Theft of Government Property
Is it worth losing my job, paying heavy fines and/or going to jail? These
are all questions a federal employee should consider before they take
government property, regardless of how insignificant the item may seem.
U.S. Code Title 18 §641 states it is unlawful for any person to:
"embezzle, steal, purloin, or knowingly convert to their use or the
use of another, or without authority, sell, convey or dispose of any record,
voucher, money, or thing of value of the United States or of any department
or agency thereof..."
A Title 18 conviction is punishable by fines, up to 10 years in prison,
or both depending on the value of the items taken. In addition, to criminal
prosecution under Title 18, a federal employee can face an adverse personnel
action including demotion, suspension, or termination.
In the case of an adverse personnel action, the wording of the charge is
significant if a federal employee intends to oppose the charge to mitigate
the penalty. Often an Agency will use broad terms in its charges such
as "unauthorized removal of government property" or "unauthorized
possession of government property." By articulating the charge in
broad terms, the Agency only needs to prove the facts or circumstances
set forth in the notice of proposed action. If, however, a federal employee
is charged specifically with theft, larceny or a violation of Title 18
§641 the Agency must also prove intent to deprive the owner permanently
of use or possession of their property. Since a conviction of theft of
government property essentially labels a federal employee as a criminal,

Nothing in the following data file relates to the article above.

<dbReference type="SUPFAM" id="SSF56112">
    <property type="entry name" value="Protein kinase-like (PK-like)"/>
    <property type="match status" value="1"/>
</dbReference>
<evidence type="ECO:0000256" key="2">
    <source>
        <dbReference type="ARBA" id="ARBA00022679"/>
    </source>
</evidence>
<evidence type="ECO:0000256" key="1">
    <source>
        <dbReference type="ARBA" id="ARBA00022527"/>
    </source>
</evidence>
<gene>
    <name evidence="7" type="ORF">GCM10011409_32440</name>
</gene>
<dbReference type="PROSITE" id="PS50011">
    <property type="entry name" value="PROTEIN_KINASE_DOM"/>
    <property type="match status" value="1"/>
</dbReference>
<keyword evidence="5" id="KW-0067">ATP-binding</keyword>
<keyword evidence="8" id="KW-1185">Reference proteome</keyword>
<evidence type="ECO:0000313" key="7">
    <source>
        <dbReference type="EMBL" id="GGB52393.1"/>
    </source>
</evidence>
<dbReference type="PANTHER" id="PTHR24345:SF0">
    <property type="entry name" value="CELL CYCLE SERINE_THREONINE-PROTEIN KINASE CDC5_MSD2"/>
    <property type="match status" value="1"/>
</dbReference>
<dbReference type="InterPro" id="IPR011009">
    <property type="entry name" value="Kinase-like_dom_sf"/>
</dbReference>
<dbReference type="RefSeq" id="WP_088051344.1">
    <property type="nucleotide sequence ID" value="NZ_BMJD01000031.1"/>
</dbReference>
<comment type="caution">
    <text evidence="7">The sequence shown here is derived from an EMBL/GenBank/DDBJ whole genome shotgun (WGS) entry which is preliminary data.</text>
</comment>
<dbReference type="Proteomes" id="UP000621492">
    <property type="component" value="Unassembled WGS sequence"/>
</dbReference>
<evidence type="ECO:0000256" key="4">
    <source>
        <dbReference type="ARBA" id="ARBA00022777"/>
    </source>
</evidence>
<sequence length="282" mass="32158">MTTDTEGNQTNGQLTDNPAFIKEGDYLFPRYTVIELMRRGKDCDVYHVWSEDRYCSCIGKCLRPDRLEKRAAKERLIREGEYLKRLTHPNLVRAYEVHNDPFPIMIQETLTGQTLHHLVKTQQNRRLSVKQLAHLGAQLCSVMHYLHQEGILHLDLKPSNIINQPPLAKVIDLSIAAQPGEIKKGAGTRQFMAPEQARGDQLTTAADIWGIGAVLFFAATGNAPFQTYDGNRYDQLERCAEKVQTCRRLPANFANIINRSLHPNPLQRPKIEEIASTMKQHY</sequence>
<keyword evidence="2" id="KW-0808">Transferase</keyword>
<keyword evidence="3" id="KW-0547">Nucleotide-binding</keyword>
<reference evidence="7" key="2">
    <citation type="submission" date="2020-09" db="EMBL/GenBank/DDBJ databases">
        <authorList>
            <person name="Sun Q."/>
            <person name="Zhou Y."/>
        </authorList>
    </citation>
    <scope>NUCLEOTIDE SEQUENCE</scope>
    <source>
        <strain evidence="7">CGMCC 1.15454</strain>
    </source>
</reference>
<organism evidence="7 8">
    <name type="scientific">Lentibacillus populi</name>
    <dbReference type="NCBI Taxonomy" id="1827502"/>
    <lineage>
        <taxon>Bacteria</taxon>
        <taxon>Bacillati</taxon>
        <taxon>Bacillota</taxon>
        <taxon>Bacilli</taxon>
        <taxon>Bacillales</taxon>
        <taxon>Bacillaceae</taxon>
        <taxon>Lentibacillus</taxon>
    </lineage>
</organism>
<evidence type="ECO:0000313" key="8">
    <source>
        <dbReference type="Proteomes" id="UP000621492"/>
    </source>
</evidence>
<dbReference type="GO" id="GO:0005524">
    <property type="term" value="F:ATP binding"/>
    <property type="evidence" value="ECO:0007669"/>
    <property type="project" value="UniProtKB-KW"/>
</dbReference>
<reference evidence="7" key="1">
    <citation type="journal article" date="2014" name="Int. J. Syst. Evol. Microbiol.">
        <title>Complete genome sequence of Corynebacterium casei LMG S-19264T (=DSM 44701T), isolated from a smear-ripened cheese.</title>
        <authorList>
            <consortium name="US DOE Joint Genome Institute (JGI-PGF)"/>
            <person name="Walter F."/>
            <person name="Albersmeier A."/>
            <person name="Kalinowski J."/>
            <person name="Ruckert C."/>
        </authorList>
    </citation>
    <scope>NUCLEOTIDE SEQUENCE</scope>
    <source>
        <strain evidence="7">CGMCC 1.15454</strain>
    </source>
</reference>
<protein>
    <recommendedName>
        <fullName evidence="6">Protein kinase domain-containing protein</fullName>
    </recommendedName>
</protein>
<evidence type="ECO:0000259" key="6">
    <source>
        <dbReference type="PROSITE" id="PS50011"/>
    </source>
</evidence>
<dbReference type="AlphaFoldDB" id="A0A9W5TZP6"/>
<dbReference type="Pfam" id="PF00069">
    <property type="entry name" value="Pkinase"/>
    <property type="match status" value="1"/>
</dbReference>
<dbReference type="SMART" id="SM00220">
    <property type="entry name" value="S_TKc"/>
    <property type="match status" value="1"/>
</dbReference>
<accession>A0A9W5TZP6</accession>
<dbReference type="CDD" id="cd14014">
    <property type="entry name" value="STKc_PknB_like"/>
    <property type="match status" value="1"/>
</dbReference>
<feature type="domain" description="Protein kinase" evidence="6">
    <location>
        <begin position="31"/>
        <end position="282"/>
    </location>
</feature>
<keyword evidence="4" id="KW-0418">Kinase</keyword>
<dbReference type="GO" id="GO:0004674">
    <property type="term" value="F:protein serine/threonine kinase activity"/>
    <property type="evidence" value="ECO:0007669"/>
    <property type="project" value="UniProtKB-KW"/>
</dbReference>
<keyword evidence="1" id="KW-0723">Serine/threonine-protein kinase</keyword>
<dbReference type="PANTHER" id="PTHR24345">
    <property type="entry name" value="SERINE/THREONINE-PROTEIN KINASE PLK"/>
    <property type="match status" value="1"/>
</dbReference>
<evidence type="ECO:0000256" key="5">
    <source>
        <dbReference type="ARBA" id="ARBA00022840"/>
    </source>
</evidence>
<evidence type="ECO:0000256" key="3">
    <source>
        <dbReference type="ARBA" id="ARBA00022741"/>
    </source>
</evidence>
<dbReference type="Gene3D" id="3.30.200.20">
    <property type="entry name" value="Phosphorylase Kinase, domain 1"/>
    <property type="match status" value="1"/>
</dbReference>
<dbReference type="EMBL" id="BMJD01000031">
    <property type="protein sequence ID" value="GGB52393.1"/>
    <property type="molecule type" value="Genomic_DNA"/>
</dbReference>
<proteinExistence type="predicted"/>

the Merit System Protection Board has held that an Agency must afford
a federal employee the same due process they would receive in a criminal
court. Meaning, for theft charges, the Agency must prove the employee's
actions were taken with criminal intent.
Theft of government property speaks directly to the efficiency of service,
the employee/employer relationship, and depending on the notoriety of
the crime, can reflect poorly on the reputation of the Agency as a whole.
This does not, however, give the Agency the right to impose a penalty
for the sole purpose of making an example of an employee. The Agency must
impose a penalty that is within the tolerable limits of reasonableness.
To determine the reasonableness of a penalty issued in relation to the
theft of government property the deciding official and/or the Merit System
Protection Board, also known as the MSPB, may consider the nature and
seriousness of the offense, past work, disciplinary record, the potential
for rehabilitation, and the effect of the offense upon a supervisor's
trust and confidence in the employee. Another mitigating factor to consider
is whether other federal employees charged with theft of government property
received similar penalties. While these factors seem to be straight forward,
be aware that each factor is subject to interpretation and may not apply
in every case.
Given the serious implications of allegations of government property theft,
it is often best to consult an experienced federal employment attorney
to assist you with your response.